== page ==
NY imposed bike fines. Just though it was interesting how the newsstands created another revenue stream and how some NY hotels had implemented another customer service in response.  (Of course, considering the price of a hotel room in NYC, maybe they should supply the bike as well ;o))

    We never argue MO... (5.00 / 1) (#184)
    by kdog on Tue Jul 02, 2013 at 08:07:51 AM EST
    we discuss, we're civilized people.

    Sh*t for what they want for a hotel room in NYC, they should provide a two-seater and somebody to pedal;)


    The only variable (5.00 / 1) (#107)
    by jtaylorr on Mon Jul 01, 2013 at 04:45:51 PM EST
    that has been found to correlate with bike safety is the total number of bikers on the road. As the number of bikers on the road increases, car drivers become more alert & deferential and bike riders are limited to moderate speeds. While wearing a helmet is certainly smart and without a doubt decreases an individual's chance of being seriously injured or dying if/when one gets in an accident, no link has been found between cities with mandatory helmet laws and the number of accidents involving bicyclist or even the number of serious injuries or fatalities involving bicyclists. In fact, it could be argued that the only real effect mandatory helmet laws have is to decrease the amount of cycling (inconvenience of having to always carry around a helmet turns off those on the margins), thereby actually making biking in that particular city less safe.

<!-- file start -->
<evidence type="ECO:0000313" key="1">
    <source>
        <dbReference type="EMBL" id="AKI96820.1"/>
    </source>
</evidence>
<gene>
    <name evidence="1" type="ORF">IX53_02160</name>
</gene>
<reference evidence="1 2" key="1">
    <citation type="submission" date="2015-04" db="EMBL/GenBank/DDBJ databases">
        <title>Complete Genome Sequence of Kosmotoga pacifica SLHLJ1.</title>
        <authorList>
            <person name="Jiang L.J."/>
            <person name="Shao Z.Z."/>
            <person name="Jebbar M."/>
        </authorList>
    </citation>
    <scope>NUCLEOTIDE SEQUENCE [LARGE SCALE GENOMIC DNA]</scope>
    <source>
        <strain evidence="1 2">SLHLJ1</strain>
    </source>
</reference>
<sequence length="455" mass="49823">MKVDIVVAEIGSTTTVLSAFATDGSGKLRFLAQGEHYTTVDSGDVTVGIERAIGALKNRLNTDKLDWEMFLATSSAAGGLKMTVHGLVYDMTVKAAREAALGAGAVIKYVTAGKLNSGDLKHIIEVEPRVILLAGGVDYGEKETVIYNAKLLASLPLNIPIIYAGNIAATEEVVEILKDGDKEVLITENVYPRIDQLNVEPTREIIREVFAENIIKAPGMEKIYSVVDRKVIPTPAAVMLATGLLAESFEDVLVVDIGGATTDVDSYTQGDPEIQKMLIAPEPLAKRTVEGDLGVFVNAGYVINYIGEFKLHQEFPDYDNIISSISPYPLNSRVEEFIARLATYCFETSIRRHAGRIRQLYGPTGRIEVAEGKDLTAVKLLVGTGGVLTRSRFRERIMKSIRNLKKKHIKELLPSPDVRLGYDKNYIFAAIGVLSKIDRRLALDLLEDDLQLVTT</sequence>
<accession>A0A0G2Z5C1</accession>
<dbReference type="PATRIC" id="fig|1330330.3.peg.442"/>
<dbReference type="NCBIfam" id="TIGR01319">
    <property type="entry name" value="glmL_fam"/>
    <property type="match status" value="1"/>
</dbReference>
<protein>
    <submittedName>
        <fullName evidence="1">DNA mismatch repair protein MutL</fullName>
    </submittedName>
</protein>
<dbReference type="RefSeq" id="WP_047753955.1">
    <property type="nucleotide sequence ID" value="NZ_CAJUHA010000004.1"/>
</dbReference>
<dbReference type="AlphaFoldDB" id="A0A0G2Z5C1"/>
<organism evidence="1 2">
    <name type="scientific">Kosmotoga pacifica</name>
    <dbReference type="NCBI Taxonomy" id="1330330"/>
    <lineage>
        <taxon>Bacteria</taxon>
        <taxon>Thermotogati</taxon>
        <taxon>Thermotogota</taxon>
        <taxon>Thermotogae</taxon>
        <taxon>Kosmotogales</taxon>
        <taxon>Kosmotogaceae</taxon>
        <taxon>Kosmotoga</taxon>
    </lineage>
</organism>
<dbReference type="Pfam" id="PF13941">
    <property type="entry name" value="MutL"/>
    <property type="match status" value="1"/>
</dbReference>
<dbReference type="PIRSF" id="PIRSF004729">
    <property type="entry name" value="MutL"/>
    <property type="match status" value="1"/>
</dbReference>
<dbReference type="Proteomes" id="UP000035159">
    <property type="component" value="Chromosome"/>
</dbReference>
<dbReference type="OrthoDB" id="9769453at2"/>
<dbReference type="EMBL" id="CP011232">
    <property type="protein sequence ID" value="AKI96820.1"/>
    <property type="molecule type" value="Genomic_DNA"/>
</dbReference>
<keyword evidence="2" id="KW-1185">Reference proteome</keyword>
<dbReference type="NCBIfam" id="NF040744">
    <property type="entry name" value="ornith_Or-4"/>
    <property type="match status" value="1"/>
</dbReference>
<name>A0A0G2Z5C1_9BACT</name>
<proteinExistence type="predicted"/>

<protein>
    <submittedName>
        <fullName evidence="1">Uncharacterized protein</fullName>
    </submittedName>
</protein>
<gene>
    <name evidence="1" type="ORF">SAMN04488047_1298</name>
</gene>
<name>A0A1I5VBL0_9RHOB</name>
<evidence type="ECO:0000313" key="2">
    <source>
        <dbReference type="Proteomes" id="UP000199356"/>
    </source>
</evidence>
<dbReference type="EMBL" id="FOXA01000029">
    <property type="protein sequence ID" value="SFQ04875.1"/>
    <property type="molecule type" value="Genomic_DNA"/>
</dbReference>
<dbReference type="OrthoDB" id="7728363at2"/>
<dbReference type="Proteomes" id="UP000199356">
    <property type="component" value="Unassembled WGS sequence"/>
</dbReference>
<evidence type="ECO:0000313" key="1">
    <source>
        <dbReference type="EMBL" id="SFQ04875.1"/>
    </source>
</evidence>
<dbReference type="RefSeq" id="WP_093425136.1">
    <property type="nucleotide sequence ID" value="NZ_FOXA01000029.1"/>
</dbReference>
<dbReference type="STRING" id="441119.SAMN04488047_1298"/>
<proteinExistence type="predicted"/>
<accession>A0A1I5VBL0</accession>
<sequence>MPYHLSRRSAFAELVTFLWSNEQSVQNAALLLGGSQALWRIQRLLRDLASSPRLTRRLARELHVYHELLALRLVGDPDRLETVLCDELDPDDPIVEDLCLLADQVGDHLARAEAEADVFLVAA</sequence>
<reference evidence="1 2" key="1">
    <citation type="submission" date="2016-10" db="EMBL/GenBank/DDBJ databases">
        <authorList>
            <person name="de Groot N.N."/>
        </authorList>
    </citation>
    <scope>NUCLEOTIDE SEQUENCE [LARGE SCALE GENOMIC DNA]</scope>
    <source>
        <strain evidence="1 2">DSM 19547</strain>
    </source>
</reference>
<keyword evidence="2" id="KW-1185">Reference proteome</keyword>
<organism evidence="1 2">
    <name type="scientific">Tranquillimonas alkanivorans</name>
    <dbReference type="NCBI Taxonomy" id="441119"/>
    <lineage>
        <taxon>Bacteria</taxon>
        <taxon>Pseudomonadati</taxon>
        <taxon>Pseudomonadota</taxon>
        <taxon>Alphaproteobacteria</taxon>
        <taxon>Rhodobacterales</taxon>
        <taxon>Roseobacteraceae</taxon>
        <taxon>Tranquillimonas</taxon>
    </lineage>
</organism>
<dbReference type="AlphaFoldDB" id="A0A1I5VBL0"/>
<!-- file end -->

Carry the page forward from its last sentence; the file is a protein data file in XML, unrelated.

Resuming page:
I saw those bikes on my (none / 0) (#81)
    by Slado on Mon Jul 01, 2013 at 02:53:10 PM EST
    recent trip to NYC.

    Looked like a great way to get killed.

    Maybe someone should remind Nanny B that there is a great Subway system in NYC.


    The Bikes (none / 0) (#83)
    by squeaky on Mon Jul 01, 2013 at 02:59:16 PM EST
    As ugly as they are, they are extremely popular..  people use them for short rides.. I think that the tourists love them. People use the subway for longer rides to get somewhere, while the bikes seem to be mostly for riding around, sightseeing, exercise and entertainment.  

    Manhattan bike riding... (none / 0) (#92)
    by kdog on Mon Jul 01, 2013 at 03:33:39 PM EST
    is not for the faint of heart or those that are adverse to a little danger...no doubt.

    For the record I got no problem with the bikes nor with riding without a helmet...I just find it surprising that Nanny Bloomberg isn't mandating helmets when he is supposedly so concerned with out health and safety (lol).

    The only problem I got with the bike share is it is sponsored by one of the crime families...Citibank.  We're one step closer to a name change to New York Citi....makes me wanna vomit.


    Yes I Agree (none / 0) (#94)
    by squeaky on Mon Jul 01, 2013 at 03:38:26 PM EST